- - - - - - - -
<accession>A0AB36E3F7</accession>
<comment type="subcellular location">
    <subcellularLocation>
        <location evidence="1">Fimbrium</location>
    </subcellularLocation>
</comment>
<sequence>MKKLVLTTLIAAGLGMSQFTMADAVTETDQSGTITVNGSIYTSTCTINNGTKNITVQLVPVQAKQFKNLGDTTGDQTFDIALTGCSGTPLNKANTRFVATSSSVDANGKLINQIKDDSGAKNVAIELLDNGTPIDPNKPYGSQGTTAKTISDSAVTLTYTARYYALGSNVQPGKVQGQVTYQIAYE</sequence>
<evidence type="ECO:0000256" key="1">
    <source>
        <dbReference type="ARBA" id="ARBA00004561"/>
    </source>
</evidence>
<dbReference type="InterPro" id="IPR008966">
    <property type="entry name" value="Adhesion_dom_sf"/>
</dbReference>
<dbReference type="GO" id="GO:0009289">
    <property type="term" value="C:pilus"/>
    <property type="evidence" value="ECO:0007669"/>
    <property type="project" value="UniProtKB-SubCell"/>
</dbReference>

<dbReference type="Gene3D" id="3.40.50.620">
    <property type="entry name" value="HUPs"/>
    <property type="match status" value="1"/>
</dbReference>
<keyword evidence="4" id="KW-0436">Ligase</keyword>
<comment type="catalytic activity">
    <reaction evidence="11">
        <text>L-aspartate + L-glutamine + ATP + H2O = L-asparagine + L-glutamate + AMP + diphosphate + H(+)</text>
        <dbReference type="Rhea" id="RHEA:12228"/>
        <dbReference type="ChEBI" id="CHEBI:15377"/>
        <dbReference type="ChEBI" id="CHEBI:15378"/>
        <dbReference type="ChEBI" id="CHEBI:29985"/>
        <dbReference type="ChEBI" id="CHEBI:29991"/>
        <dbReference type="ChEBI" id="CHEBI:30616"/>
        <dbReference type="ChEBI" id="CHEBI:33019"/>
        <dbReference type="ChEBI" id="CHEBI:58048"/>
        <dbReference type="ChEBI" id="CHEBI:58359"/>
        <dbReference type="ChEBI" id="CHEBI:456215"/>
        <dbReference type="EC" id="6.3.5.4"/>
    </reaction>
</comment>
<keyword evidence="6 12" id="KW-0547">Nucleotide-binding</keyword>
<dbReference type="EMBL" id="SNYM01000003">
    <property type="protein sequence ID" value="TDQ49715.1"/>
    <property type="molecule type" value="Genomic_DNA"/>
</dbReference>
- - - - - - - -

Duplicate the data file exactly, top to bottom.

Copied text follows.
<accession>A0AB36E3F7</accession>
<comment type="subcellular location">
    <subcellularLocation>
        <location evidence="1">Fimbrium</location>
    </subcellularLocation>
</comment>
<sequence>MKKLVLTTLIAAGLGMSQFTMADAVTETDQSGTITVNGSIYTSTCTINNGTKNITVQLVPVQAKQFKNLGDTTGDQTFDIALTGCSGTPLNKANTRFVATSSSVDANGKLINQIKDDSGAKNVAIELLDNGTPIDPNKPYGSQGTTAKTISDSAVTLTYTARYYALGSNVQPGKVQGQVTYQIAYE</sequence>
<evidence type="ECO:0000256" key="1">
    <source>
        <dbReference type="ARBA" id="ARBA00004561"/>
    </source>
</evidence>
<dbReference type="InterPro" id="IPR008966">
    <property type="entry name" value="Adhesion_dom_sf"/>
</dbReference>
<dbReference type="GO" id="GO:0009289">
    <property type="term" value="C:pilus"/>
    <property type="evidence" value="ECO:0007669"/>
    <property type="project" value="UniProtKB-SubCell"/>
</dbReference>

<dbReference type="Gene3D" id="3.40.50.620">
    <property type="entry name" value="HUPs"/>
    <property type="match status" value="1"/>
</dbReference>
<keyword evidence="4" id="KW-0436">Ligase</keyword>
<comment type="catalytic activity">
    <reaction evidence="11">
        <text>L-aspartate + L-glutamine + ATP + H2O = L-asparagine + L-glutamate + AMP + diphosphate + H(+)</text>
        <dbReference type="Rhea" id="RHEA:12228"/>
        <dbReference type="ChEBI" id="CHEBI:15377"/>
        <dbReference type="ChEBI" id="CHEBI:15378"/>
        <dbReference type="ChEBI" id="CHEBI:29985"/>
        <dbReference type="ChEBI" id="CHEBI:29991"/>
        <dbReference type="ChEBI" id="CHEBI:30616"/>
        <dbReference type="ChEBI" id="CHEBI:33019"/>
        <dbReference type="ChEBI" id="CHEBI:58048"/>
        <dbReference type="ChEBI" id="CHEBI:58359"/>
        <dbReference type="ChEBI" id="CHEBI:456215"/>
        <dbReference type="EC" id="6.3.5.4"/>
    </reaction>
</comment>
<keyword evidence="6 12" id="KW-0547">Nucleotide-binding</keyword>
<dbReference type="EMBL" id="SNYM01000003">
    <property type="protein sequence ID" value="TDQ49715.1"/>
    <property type="molecule type" value="Genomic_DNA"/>
</dbReference>